[Note: the commenter here is a former member of the press, and recognizes a difference between issue-driven reporting and things which venture onto the fringes of cult-of personality.]
valknott wrote:
Sep. 29th, 2008 10:28 pm (UTC)
She was selected by McCain's handlers to be used as a commodity to energize the evangelical, right-wing vote and to get sway women voters. That strategy has worked to some extent. Let there be no doubt that they are using her and if by some act of God McCain is elected she will be tossed aside and relegated to attending state funerals and fundraisers. Personally, I disagree with virtually every stand she takes and I dislike the smirking, condescending demeanor she has adopted in her scripted speeches. But in a way, I feel sorry for her because she is being used by old, rich white men just like women have been used by old, rich white men forever.
thelivingword wrote:
Sep. 29th, 2008 10:29 pm (UTC)
I think Sarah Palin is attractive, but if she wasn't running for Vice President and you passed her in the supermarket, I think she would fit in with all of the other moms doing their shopping. I should think that all women who are in their mid 40s would be happy to hear how "young and inexperienced" everyone thinks she is. Most of us felt very "middle aged" when we passed 40.
And I hope we would have some measure of wisdom by then.

I think Sarah represents the thousands of women, including myself who have conservative values and want to be represented because we are Americans not because of our social political leanings.

I don't see how Obama is going to do a better job of representing all Americans. He seems to represent almost all of the black Americans and the poorest Americans, but not all Americans. A president and vice president needs to be tuned into the country as a whole and do what they judge to be best.
mightyafrodite wrote:
Sep. 30th, 2008 04:14 am (UTC)
Re: Sarah
That, quite frankly, speaks to an egregious bias: the assumption that if a person is "white" they naturally have an agenda that's more inclusive, and a "black" politician is operating on a black agenda.
Re: Sarah - thelivingword - Oct. 1st, 2008 03:29 am (UTC) Expand
Re: Sarah - mightyafrodite - Oct. 2nd, 2008 06:12 am (UTC) Expand
Re: Sarah - thelivingword - Oct. 2nd, 2008 01:22 pm (UTC) Expand
Re: Sarah - mightyafrodite - Oct. 2nd, 2008 03:33 pm (UTC) Expand
Re: Sarah - thelivingword - Oct. 2nd, 2008 03:51 pm (UTC) Expand
Re: Sarah - mightyafrodite - Oct. 2nd, 2008 04:03 pm (UTC) Expand
Re: Sarah - credendovides - Sep. 30th, 2008 12:53 pm (UTC) Expand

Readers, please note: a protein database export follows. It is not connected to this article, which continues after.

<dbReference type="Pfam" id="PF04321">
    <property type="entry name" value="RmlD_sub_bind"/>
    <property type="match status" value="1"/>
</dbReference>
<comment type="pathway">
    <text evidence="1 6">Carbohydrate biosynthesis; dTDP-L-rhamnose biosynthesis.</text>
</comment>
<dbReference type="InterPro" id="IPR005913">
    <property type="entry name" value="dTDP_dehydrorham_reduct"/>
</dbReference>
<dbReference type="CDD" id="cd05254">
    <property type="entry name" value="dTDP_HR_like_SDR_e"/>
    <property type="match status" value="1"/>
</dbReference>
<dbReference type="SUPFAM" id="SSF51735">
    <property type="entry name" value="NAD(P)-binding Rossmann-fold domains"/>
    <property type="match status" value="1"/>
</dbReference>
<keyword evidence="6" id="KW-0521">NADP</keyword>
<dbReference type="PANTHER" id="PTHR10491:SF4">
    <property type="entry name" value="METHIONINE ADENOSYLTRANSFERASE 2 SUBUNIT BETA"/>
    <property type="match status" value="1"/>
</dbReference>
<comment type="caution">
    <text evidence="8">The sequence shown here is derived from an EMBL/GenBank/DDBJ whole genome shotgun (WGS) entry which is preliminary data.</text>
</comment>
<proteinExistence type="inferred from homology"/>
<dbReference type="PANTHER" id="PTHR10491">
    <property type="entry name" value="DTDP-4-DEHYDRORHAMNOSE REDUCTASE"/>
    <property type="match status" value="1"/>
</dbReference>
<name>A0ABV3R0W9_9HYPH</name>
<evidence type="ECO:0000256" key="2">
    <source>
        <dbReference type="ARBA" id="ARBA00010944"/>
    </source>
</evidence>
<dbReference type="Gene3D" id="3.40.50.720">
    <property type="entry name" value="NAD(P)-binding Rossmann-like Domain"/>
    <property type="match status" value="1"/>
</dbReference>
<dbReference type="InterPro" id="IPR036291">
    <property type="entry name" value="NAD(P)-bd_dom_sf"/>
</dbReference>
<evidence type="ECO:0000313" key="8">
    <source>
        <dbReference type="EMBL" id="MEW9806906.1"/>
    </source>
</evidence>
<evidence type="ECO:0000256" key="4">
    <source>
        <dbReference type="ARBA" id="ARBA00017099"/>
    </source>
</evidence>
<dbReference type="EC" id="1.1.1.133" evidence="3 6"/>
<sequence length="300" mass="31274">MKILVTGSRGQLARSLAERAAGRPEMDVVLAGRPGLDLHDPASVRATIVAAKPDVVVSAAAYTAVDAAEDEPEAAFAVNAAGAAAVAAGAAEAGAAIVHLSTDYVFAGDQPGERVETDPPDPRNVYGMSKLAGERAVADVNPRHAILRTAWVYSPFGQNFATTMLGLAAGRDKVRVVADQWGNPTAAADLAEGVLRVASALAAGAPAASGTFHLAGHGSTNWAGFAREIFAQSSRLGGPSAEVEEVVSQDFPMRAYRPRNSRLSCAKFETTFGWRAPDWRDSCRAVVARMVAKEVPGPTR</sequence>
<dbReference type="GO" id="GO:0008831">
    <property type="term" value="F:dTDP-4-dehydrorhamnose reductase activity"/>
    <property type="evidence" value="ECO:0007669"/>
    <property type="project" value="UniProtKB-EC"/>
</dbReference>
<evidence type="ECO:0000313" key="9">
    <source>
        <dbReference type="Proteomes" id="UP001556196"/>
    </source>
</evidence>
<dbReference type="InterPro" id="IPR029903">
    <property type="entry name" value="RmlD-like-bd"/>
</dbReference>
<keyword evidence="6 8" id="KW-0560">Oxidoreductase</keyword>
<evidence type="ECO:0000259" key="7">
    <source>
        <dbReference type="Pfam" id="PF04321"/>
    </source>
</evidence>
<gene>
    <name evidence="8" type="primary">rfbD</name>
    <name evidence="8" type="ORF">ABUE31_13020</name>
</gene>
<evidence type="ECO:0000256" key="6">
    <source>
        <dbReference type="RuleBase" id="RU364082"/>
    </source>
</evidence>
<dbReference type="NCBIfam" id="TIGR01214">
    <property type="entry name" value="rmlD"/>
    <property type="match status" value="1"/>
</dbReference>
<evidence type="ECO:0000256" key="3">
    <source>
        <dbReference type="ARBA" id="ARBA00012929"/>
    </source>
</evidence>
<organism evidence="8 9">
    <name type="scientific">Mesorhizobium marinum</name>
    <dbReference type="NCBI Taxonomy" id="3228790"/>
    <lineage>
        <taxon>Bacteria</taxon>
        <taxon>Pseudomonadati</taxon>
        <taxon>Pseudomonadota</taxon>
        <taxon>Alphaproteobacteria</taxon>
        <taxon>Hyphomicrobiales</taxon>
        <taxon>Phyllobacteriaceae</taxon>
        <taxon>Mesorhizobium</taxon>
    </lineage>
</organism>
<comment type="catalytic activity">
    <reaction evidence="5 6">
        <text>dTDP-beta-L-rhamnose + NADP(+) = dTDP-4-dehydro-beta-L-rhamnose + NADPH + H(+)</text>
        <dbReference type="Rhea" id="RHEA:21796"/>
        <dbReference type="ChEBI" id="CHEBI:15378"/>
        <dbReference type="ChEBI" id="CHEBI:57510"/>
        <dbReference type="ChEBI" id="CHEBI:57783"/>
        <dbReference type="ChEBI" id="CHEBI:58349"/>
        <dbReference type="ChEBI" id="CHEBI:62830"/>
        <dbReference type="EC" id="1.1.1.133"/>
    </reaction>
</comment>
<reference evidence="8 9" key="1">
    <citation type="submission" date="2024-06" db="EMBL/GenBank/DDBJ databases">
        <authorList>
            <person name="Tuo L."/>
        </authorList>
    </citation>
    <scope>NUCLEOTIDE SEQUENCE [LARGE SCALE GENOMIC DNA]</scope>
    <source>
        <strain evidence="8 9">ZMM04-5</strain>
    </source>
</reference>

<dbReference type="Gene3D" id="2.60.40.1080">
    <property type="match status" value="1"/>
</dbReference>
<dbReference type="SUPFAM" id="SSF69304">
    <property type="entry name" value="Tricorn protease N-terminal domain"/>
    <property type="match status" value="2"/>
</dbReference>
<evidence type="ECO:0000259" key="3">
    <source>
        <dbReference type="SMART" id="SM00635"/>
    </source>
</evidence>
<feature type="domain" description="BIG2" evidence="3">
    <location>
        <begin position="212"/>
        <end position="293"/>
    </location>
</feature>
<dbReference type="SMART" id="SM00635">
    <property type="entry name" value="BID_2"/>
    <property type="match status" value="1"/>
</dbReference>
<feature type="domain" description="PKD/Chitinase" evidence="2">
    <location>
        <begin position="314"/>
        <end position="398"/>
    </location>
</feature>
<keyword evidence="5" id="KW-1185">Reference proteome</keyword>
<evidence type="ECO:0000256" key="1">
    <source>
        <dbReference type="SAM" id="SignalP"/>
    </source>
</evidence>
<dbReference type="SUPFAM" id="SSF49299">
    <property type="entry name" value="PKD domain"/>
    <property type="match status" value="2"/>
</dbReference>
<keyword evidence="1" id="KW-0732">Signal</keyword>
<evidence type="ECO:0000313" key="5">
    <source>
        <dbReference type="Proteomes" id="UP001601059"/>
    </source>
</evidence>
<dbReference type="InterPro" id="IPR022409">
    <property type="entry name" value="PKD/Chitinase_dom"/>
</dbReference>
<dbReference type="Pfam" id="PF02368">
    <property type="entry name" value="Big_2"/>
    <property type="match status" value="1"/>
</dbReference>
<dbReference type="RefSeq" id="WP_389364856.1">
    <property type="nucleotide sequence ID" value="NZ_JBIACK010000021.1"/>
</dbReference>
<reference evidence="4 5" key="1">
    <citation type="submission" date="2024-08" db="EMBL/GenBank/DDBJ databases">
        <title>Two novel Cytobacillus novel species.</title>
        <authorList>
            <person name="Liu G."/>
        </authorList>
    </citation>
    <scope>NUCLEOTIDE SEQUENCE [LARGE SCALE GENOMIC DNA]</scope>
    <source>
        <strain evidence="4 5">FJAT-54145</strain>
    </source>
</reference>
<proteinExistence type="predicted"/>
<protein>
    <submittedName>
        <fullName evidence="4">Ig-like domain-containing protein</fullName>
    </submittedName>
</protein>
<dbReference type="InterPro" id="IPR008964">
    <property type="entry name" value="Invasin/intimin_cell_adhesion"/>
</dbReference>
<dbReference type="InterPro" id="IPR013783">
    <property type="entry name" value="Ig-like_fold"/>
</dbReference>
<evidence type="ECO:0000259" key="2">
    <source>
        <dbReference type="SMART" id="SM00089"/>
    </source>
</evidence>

Re: Sarah - kill_the_lights - Oct. 1st, 2008 02:06 am (UTC) Expand
Re: Sarah - thelivingword - Oct. 1st, 2008 03:40 am (UTC) Expand
Re: Sarah - kill_the_lights - Oct. 2nd, 2008 01:24 am (UTC) Expand
Re: Sarah - thelivingword - Oct. 2nd, 2008 03:05 am (UTC) Expand
Re: Sarah - kill_the_lights - Oct. 2nd, 2008 01:24 am (UTC) Expand
Re: Sarah - dancerxo - Oct. 2nd, 2008 03:26 am (UTC) Expand
Re: Sarah - dancerxo - Oct. 2nd, 2008 01:25 am (UTC) Expand
Re: Sarah - thelivingword - Oct. 2nd, 2008 02:34 am (UTC) Expand
Re: Sarah - dancerxo - Oct. 2nd, 2008 03:15 am (UTC) Expand
panamacasco wrote:
Sep. 29th, 2008 11:13 pm (UTC)
In my experience: Women before and after Presidency
As many around the world, I´ve been following this campaing although I´m not a US citizen. Sitting here in Panama, a bit "outside the hurricane", although I´m not sure how much outside as John McCain was born here and not in the States, I feel that I have something to say about the current campaign and the Sarah Palin issue.

In Panama, almost five years ago, we had a President woman. For her age (ejem!) she was considered to be good looking. I have to confess I got to see her face to face and she keeps herself impecable. But it wasn´t that she won for her good looks. She knew the ultimate truth for elections: 1. Divide and conquer and 2. Shoot to the heart, not to the brain.

Without even a formal university degree, this woman was able to beat up people with serious curriculums, education and experience. Her only and true claim to fame was that she was the widow of a well known and beloved politician. Her marketing team was outstanding. In every speech, debate (if you could call it that way) or public appearance, she never spoke about strategy, concrete policies, nothing. She would keep pounding into issues that had nothing to do between themselves or the logic future of the country, but that separately they appealed to a specific range of the population. Gathering a + b + c she was able to win. Because so much of the voting population that is educated doesn´t vote (they are too busy working!) the rest left ... votes by feelings. By heart. And they can vote for a single thing. Might be abortion, might be gay rights (or not), might be a bunch of individual stuff that has nothing to do with what the candidate really stands for... But if you are smart to cluster it all together, zas! magic.

That´s how she won.

Panama has been lucky that it´s economy is small and have been growing amazingly (more than 8% per year). The private sector is doing most of the heavy lifting and most of those rules where set in the government previous to her. But to the issue of how do you deal with a Sarah Palin?

1. You expose her lack of skills
2. You have to get the word out. Be active. Internet, streets. Whatever it takes. Don´t take anything for granted.
3. But the most important thing is: You have to go and vote. This is huge. I´ve read that most Americans don´t vote. This is going to be vital on this election and is the only way to beat them and lead America into finding its own moderate voice. Stop the radicals. We need to go back to the middle.

ysabetwordsmith wrote:
Sep. 29th, 2008 11:48 pm (UTC)
It's probably less about her looks than her gender and her body language. She doesn't project the ironclad confidence of, say, Hillary Clinton. If you're a woman, you learn to deal with sexual harassment and other inappropriate behavior from men (and other women too), or you go nowhere. If you're confident, you'll get hassled somewhat less than if you look like a rewarding victim. Palin looks like lunch to these guys, judging from the way they're responding. What they're doing is wrong, but they aren't going to stop; they're powerful men who can get away with that kind of foolishness most of the time. So she can learn to cope or she can go home.
mightyafrodite wrote:
Sep. 30th, 2008 04:19 am (UTC)
Re: Thoughts
It's not just the men that are responding this way. This is a visceral response, I think, among those who have issues with McCain's selection.